The third difference, however, persists and marks the book’s main argument: social media transforms the personal/political dichotomy which characterises traditional media discussions. The new prospect of turning a personal opinion, narrative or anecdote into a ‘public’ debate by the use of a simple ‘share’ button and, conversely, of ‘personalising’ public issues and events around individual experiences and interests through the same means is indeed transformative of traditional media-society interactions.
Certainly, the interaction between the ‘personal’ and the ‘political’ is not solely pertinent to social media. Plenty of our everyday activities are politicised without us even noticing. As Highfield puts it, ‘we socially mediate our lives’. This social mediation had always been extant, and has been multiplied with the invention of new mass media platforms like print, radio and television. Social media, however, is not just ‘another invention’. Its qualitative difference from other media makes its effects more revolutionary. Highfield highlights two of those qualitative differences.
Firstly, its instant availability. The ‘ubiquity of access to mechanisms for capturing, posting, sharing and responding to content instantly and everywhere means that everyday practices around social media are always-on and always-here’. If traditional media writes ‘the first draft of history’, social media writes ‘the first draft of the present’, not only because of its immediate transfer of news, but also because of its instantaneous updating and reframing of, as well as its response to, such news. In this sense, social media does not only ‘transmit’ news promptly, but also comes to ‘politicize’, ‘personalise’ and eventually ‘reconstruct’ it with equal promptness.
Secondly, its minimal, if any, barriers to entry. Social media’s ‘escape’ from confining glass ceilings and the censorship imposed by governments and corporates who control traditional media opens up an opportunity for emancipation. This opportunity, however, is mitigated by the equal opportunity for regressive, fascist and discriminatory narratives, discourses and even harassments, threats and abuse ‘using the same [entry-barrier free] channels’. This leaves the repercussions of such a waiver of traditional media’s ‘barriers to entry’ undetermined. Yet, the relative ease in politicising personal matters and personalising political matters, instigated by social media’s lack of major entry barriers, remains a critical transformation brought by social media to everyday politics.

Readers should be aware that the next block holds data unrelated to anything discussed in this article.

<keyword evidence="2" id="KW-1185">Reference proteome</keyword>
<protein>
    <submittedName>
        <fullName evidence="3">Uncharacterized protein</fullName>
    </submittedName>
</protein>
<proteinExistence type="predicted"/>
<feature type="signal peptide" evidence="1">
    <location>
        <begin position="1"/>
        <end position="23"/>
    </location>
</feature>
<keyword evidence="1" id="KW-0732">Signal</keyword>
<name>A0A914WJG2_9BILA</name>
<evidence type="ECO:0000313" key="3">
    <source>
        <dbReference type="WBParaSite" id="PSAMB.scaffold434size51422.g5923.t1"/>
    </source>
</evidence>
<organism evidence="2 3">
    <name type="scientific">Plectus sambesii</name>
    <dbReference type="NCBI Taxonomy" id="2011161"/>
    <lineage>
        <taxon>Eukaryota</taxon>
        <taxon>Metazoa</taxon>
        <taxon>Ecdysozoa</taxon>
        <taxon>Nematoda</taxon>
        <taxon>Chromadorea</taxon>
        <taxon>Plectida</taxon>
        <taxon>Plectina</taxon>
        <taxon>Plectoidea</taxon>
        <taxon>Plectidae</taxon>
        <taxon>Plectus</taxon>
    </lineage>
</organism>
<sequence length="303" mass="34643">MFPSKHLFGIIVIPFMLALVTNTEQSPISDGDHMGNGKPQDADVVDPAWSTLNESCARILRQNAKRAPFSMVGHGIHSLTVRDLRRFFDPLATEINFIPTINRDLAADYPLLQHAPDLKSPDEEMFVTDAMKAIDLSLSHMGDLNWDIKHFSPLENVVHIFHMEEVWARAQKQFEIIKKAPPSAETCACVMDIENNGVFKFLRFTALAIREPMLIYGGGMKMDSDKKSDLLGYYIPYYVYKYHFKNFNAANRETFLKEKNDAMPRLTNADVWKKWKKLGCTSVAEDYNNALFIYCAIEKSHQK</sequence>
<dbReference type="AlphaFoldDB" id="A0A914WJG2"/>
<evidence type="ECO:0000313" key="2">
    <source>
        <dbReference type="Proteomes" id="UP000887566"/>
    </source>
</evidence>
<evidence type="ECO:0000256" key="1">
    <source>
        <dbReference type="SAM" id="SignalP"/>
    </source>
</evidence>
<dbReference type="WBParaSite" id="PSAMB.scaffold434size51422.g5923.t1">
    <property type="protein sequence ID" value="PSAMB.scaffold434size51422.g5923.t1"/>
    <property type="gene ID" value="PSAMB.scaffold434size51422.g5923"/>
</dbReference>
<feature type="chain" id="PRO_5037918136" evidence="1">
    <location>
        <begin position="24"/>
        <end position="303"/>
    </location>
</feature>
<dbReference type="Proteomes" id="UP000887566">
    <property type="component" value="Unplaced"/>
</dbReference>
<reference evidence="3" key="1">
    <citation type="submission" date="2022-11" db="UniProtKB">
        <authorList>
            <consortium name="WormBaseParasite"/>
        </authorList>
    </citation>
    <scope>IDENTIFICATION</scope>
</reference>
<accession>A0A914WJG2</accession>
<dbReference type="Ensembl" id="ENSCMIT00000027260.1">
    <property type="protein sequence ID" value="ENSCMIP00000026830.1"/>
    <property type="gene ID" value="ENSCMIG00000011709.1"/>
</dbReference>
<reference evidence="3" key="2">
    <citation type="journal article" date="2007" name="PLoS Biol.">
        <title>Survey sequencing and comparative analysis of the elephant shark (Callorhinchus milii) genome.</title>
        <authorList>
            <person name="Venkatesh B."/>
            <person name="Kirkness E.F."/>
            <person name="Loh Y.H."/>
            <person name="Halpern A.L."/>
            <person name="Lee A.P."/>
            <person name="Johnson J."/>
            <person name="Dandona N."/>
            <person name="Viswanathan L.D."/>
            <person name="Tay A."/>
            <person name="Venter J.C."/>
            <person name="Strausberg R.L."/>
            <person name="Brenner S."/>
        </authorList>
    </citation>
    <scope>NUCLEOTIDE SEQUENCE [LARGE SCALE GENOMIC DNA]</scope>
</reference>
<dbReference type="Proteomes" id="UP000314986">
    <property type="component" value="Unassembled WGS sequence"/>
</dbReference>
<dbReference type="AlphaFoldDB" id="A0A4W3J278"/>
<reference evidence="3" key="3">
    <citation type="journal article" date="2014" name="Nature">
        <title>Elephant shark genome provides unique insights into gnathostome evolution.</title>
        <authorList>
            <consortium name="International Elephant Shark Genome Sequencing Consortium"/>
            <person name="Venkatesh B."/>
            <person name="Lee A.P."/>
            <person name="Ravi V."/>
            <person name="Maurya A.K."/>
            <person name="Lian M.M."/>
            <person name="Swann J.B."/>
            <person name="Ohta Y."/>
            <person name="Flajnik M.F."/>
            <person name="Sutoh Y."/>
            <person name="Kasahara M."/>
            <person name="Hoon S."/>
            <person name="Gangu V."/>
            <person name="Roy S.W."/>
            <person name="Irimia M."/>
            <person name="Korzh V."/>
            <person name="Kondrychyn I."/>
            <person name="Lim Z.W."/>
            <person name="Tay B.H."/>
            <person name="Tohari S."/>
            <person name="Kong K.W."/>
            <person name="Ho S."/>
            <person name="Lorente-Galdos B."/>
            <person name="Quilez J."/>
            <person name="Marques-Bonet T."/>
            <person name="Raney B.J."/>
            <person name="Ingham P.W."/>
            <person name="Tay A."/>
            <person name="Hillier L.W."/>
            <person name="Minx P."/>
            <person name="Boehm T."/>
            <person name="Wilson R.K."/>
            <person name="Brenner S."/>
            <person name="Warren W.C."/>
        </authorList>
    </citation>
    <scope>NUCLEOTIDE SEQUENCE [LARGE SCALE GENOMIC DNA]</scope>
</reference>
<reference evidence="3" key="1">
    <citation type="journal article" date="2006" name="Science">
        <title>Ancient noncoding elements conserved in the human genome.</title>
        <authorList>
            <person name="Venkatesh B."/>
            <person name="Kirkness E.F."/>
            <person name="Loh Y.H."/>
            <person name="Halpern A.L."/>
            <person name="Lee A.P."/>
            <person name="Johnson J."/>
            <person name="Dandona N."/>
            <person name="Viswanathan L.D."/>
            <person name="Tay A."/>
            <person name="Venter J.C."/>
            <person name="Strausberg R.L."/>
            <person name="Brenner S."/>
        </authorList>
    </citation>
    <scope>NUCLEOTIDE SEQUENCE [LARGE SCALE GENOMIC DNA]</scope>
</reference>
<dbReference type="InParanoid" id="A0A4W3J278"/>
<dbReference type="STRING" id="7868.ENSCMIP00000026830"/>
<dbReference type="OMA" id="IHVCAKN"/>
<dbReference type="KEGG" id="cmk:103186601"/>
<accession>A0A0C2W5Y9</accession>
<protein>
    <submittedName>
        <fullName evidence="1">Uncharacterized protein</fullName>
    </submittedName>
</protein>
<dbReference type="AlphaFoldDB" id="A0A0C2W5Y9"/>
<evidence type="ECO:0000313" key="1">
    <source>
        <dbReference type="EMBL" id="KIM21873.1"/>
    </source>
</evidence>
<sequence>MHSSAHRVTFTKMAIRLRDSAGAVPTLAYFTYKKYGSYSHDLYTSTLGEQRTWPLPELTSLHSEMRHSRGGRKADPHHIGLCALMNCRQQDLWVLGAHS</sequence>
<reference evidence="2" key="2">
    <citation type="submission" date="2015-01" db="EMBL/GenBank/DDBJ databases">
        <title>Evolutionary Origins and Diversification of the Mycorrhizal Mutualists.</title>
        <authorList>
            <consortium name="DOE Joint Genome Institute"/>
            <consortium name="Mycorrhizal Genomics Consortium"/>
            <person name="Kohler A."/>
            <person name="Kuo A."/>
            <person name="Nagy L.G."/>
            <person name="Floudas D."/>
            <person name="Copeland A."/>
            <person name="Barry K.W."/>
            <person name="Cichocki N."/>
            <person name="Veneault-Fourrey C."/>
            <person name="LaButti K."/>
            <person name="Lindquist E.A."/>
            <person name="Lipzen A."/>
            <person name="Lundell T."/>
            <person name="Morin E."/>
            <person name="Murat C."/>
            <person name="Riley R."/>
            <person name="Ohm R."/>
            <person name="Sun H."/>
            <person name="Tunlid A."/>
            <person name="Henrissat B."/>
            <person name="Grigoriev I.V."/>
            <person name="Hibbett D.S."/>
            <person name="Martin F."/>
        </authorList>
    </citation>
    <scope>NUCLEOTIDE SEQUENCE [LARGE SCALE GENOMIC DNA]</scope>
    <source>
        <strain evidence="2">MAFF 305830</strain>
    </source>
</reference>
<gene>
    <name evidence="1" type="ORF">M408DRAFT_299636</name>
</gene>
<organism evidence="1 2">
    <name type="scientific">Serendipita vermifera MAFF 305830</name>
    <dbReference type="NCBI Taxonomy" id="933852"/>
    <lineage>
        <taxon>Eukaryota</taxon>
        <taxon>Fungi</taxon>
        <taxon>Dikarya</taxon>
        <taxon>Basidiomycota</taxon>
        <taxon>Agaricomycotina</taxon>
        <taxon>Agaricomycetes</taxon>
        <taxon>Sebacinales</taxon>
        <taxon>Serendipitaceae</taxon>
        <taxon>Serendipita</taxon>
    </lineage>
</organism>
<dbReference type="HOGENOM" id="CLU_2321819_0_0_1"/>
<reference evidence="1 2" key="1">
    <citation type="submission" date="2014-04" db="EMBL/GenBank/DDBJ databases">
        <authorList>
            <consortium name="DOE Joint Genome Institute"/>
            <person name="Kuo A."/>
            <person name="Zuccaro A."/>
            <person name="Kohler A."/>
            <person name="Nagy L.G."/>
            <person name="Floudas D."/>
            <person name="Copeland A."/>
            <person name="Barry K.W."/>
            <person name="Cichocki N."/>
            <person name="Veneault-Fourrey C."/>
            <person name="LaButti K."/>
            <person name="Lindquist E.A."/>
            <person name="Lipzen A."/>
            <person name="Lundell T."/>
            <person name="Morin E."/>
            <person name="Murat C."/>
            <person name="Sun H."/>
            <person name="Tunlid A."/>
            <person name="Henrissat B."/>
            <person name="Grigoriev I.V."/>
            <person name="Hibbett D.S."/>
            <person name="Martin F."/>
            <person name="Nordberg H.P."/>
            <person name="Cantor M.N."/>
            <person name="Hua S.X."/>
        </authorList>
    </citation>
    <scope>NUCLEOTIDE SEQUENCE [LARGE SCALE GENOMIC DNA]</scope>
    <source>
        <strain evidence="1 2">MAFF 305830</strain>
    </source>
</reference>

Would such a barrier-free (virtual) society lead to more freedom of thought or greater coercion, bullying and discrimination? How will it protect personal property (authorship, pictures, etc) and punish deviance? How will it define knowledge and verify information? What will determine the modes of its knowledge production, hierarchisation and dialectic contestation? These are all questions that are spurred by Highfield’s analysis, awaiting future research.
On his part, Highfield drafts a tentative account of the main transformations that this innovation has brought about. This can be summarised as follows: the abandonment of sender/receiver and political/personal dichotomies; the waiver of traditional barriers to entry; the ubiquity of authors, messages and gatekeepers; and the automated (algorithms-driven) path-dependency of communicated messages and popularised topics. But those findings, as aforementioned, leave the reader with more questions than answers. The book’s main contribution thus lies in the questions it draws attention to rather than the admittedly tentative conclusions it suggests.
In a nutshell, Social Media and Everyday Politics contests two contrasting approaches to social media research: the one that valorises its political significance and the other that treats it as an entirely personal space. Instead, Highfield conceptualises social media as a technological innovation that fosters interactions between personal and political lives. The implications of such fostered interaction remain unascertained. Highfield’s mapping of social media’s transformative effects is thus not entirely conclusive; but it is a useful point of departure for future research. As such, the book informs not only media and technology literatures, but also sociological and anthropological studies of the postmodern society that is socially mediated by this transforming invention called ‘social media’.
Hesham Shafick is a PhD candidate at Queen Mary, University of London (QMUL). Supervised by Kimberly Hutchings, his dissertation studies the genealogy of political violence against Islamists in Egypt. He previously studied at University College London, Washington College, University of California in Los Angeles and the American University in Cairo. He has also taught at the British University in Egypt.
Note: This review gives the views of the author, and not the position of the LSE Review of Books blog, or of the London School of Economics.